There were handshakes, hugs, reflection, laughter and even a few tears Thursday when the Aiken Department of Public Safety honored the men and women who serve and protect the community.
The entire department comes together one day per year to reflect on and applaud each other's accomplishments, which are voted on by their peers.
Sgt. Craig Burgess was awarded the Public Safety Officer of the Year Award.
Burgess was one of the first officers on the scene of a murder-suicide on Cherry Hills Drive on May 17, 2012, Lt. Karl Odenthal said during the ceremony. Burgess assembled a team, who together forced their way into the home with a ballistic shield in an attempt to save the woman who called 911. The gunman inside fired on police, who returned fire.
Less than two months later, on July 7, Burgess was involved in a 15-mile chase with two robbery suspects who crashed their car through the barricade of the Savannah River Site.
“One subject fled on foot and was caught by Sgt. Burgess while he was trying to force entry into a production building on site,” Odenthal said.
On the scene of a shooting on Dec. 31, Burgess saw a man lingering in the woods near the crime scene who tried to flee. Burgess chased and apprehended him, Odenthal said.
Burgess said afterward that only one word could describe it.
“We don't get into this line of work for accolades,” he said. “It's an honor, and 'humbling' is the best adjective I can come up with for it. It feels good to have received it and it means even more coming from my peers.”
Cpl. Jeremy Hembree was also awarded the Medal of Merit for his response to the incident on Cherry Hills Drive last year, and three officers – Capt. Marty Sawyer, Officer Steve Miano and Burgess – were awarded the Medal of Valor for their response to the same incident.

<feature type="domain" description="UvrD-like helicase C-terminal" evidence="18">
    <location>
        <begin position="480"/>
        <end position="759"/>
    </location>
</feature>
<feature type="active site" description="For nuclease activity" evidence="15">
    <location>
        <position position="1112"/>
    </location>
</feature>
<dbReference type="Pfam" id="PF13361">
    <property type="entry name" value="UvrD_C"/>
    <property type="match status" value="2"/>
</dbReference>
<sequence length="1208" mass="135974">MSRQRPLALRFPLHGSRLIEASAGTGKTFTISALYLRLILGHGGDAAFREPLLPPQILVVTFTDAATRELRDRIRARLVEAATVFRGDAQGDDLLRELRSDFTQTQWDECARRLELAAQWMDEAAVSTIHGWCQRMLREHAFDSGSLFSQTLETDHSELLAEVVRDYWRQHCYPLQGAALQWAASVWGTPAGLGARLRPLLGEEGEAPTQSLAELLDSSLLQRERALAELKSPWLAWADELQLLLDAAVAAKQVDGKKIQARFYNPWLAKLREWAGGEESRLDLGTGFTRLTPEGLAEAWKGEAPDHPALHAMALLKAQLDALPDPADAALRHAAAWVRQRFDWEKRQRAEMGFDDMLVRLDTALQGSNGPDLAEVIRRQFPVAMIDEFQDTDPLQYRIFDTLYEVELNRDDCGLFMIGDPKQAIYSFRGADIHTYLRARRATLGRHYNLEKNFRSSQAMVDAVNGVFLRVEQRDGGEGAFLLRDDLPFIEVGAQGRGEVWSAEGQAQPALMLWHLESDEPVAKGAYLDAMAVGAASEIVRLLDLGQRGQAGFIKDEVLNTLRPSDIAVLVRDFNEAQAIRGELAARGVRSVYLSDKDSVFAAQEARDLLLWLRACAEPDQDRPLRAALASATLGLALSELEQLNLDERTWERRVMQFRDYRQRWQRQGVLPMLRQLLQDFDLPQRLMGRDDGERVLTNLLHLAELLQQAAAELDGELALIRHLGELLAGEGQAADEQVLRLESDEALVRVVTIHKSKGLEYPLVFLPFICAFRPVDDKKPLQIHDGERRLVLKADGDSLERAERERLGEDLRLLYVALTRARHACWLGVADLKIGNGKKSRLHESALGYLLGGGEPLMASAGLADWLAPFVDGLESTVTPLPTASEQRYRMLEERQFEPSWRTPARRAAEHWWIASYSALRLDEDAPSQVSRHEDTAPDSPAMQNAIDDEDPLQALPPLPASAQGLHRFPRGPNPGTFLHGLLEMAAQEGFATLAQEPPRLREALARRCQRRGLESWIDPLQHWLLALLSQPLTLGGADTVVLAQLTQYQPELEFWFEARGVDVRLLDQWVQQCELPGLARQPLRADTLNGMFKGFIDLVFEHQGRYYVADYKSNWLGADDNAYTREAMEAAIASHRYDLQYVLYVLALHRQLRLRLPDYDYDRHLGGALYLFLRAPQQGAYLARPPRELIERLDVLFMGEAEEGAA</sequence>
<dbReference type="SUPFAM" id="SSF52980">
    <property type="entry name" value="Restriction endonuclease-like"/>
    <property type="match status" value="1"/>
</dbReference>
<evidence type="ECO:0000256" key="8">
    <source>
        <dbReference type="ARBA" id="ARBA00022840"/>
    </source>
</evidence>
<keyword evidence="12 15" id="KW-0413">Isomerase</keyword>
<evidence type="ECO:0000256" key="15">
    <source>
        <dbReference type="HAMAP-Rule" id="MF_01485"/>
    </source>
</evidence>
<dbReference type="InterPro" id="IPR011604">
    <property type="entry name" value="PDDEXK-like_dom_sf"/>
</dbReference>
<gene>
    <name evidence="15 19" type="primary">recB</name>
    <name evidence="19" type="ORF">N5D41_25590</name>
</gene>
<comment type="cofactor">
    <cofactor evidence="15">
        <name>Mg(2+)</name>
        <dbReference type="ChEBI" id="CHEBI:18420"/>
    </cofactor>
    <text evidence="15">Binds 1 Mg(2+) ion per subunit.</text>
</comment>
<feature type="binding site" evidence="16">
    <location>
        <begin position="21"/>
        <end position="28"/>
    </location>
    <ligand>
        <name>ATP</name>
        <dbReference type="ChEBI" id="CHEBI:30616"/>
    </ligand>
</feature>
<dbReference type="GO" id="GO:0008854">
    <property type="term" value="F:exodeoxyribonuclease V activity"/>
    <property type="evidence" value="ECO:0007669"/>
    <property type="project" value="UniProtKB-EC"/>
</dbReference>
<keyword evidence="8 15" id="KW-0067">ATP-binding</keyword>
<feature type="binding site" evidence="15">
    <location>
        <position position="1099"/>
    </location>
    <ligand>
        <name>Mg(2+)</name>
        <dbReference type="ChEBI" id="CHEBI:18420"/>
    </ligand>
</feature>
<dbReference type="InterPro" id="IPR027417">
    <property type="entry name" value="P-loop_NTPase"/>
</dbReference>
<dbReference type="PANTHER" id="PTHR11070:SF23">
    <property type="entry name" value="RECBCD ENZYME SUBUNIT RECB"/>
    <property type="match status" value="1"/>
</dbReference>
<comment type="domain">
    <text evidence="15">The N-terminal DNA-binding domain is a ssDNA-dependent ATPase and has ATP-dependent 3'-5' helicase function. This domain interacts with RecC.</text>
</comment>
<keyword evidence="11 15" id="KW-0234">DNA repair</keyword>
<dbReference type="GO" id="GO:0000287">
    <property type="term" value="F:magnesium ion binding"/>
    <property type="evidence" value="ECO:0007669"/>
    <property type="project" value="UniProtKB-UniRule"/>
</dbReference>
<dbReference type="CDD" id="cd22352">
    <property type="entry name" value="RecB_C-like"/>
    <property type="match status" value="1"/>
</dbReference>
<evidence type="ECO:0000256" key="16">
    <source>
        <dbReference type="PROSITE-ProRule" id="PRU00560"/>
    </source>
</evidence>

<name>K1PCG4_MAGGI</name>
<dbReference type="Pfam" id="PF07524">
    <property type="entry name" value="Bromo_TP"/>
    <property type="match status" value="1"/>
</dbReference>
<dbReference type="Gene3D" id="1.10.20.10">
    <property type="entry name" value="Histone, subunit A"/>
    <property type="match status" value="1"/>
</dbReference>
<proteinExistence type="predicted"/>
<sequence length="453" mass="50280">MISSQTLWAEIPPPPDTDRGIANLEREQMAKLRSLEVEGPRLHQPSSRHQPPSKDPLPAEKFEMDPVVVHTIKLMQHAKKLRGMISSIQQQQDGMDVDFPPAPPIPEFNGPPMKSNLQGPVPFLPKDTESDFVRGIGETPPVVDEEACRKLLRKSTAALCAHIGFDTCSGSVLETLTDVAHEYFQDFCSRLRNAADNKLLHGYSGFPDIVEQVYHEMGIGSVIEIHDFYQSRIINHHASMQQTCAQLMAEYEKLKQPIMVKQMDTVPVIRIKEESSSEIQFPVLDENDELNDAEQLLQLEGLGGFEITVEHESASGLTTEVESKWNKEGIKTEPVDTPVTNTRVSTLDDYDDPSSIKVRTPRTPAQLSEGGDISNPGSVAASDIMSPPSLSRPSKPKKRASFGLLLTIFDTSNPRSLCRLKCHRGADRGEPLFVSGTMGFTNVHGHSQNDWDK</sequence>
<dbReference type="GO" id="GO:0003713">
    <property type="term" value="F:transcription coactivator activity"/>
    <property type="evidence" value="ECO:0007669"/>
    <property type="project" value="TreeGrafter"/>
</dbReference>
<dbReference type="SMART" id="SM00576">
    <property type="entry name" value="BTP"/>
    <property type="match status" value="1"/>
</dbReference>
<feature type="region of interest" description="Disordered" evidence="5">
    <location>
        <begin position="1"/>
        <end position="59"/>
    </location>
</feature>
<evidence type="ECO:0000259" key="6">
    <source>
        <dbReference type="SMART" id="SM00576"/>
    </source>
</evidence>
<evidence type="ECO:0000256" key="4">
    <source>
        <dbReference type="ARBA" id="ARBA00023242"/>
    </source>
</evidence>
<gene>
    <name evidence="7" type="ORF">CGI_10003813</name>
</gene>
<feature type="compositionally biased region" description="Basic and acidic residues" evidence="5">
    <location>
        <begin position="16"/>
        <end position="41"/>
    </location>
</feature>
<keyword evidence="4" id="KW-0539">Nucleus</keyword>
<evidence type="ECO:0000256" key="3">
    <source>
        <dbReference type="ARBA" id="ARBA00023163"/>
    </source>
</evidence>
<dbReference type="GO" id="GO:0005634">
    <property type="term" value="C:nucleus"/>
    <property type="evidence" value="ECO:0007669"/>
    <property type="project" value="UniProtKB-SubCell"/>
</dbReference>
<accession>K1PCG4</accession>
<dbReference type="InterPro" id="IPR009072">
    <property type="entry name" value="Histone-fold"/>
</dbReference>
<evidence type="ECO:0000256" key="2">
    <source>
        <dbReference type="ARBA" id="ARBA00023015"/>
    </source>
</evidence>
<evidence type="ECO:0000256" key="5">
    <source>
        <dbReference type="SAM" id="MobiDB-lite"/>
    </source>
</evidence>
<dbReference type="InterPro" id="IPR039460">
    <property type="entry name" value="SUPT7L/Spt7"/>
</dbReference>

The guest speaker, Chief Deputy Paul Butler of the Horry County Sheriff's Office, delivered a rousing speech that touched on a variety of topics.
“Tonight, you recognized folks for doing wonderful and heroic things, but I want you to know that everyone has a chance to be a hero by being an example, by being someone that others look up to,” Butler said.
Butler talked about the differences between responsibility and accountability, and the meaning of character. He also discussed the importance of relationships and talked about his own with his family, friends and co-workers.
“Folks, those relationships determine your success at work,” he said. “Who you have standing behind you, beside that badge, matters.”
His most important relationship, though, is the one with God, Butler said.
“I found out when my wife was diagnosed with cancer that those (relationships) can be taken away,” he said. “My father died in 1993, and I realize my sheriff doesn't know how many more terms he's going to run. All of those relationships can crumble and fail. You had better have something to hold on to that takes you through tomorrow, no matter what tomorrow brings.”
Chief Charles Barranco said he's heard Butler speak numerous times before and knew he was an “impactful” speaker.
“Earlier this week, I heard the news that they (Horry County) had lost a deputy,” Barranco said. “I called him and said, 'Listen, you need to take care of your department. We've been where you guys are, and I understand.' He said, 'Chief, I have an opportunity to make an impact on somebody, and I'd really like to honor that opportunity.'”
Barranco said recognizing officers with awards voted on by their peers is the best way to honor their work.
“The men and women that are dedicated to these citizens – it just makes my chest swell up, and makes me proud to be able to work with them,” he said. “I think that's the best way to recognize the day-to-day work that they do – all of them.”